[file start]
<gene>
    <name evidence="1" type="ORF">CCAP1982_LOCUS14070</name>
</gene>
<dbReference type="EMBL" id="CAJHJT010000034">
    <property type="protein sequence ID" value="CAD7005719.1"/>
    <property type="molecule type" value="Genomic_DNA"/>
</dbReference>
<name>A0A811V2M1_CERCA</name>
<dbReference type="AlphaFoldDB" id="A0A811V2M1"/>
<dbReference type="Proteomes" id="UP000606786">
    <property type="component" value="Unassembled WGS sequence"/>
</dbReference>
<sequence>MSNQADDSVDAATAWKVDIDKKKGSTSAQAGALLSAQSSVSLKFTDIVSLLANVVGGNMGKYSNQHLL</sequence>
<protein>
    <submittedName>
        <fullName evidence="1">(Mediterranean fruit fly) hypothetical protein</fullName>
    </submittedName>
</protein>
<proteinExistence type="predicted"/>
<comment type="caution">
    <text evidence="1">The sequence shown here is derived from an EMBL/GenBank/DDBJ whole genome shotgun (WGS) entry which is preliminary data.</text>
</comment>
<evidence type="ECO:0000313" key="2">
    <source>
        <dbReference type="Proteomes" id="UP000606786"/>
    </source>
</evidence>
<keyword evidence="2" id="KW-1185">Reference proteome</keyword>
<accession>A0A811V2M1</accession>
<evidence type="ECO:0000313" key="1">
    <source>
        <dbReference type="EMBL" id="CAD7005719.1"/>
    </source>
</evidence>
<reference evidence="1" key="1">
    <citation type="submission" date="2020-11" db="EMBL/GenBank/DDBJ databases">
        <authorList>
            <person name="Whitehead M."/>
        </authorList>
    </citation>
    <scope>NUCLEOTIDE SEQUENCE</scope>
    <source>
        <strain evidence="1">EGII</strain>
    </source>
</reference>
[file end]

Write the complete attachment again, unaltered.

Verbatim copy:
<gene>
    <name evidence="1" type="ORF">CCAP1982_LOCUS14070</name>
</gene>
<dbReference type="EMBL" id="CAJHJT010000034">
    <property type="protein sequence ID" value="CAD7005719.1"/>
    <property type="molecule type" value="Genomic_DNA"/>
</dbReference>
<name>A0A811V2M1_CERCA</name>
<dbReference type="AlphaFoldDB" id="A0A811V2M1"/>
<dbReference type="Proteomes" id="UP000606786">
    <property type="component" value="Unassembled WGS sequence"/>
</dbReference>
<sequence>MSNQADDSVDAATAWKVDIDKKKGSTSAQAGALLSAQSSVSLKFTDIVSLLANVVGGNMGKYSNQHLL</sequence>
<protein>
    <submittedName>
        <fullName evidence="1">(Mediterranean fruit fly) hypothetical protein</fullName>
    </submittedName>
</protein>
<proteinExistence type="predicted"/>
<comment type="caution">
    <text evidence="1">The sequence shown here is derived from an EMBL/GenBank/DDBJ whole genome shotgun (WGS) entry which is preliminary data.</text>
</comment>
<evidence type="ECO:0000313" key="2">
    <source>
        <dbReference type="Proteomes" id="UP000606786"/>
    </source>
</evidence>
<keyword evidence="2" id="KW-1185">Reference proteome</keyword>
<accession>A0A811V2M1</accession>
<evidence type="ECO:0000313" key="1">
    <source>
        <dbReference type="EMBL" id="CAD7005719.1"/>
    </source>
</evidence>
<reference evidence="1" key="1">
    <citation type="submission" date="2020-11" db="EMBL/GenBank/DDBJ databases">
        <authorList>
            <person name="Whitehead M."/>
        </authorList>
    </citation>
    <scope>NUCLEOTIDE SEQUENCE</scope>
    <source>
        <strain evidence="1">EGII</strain>
    </source>
</reference>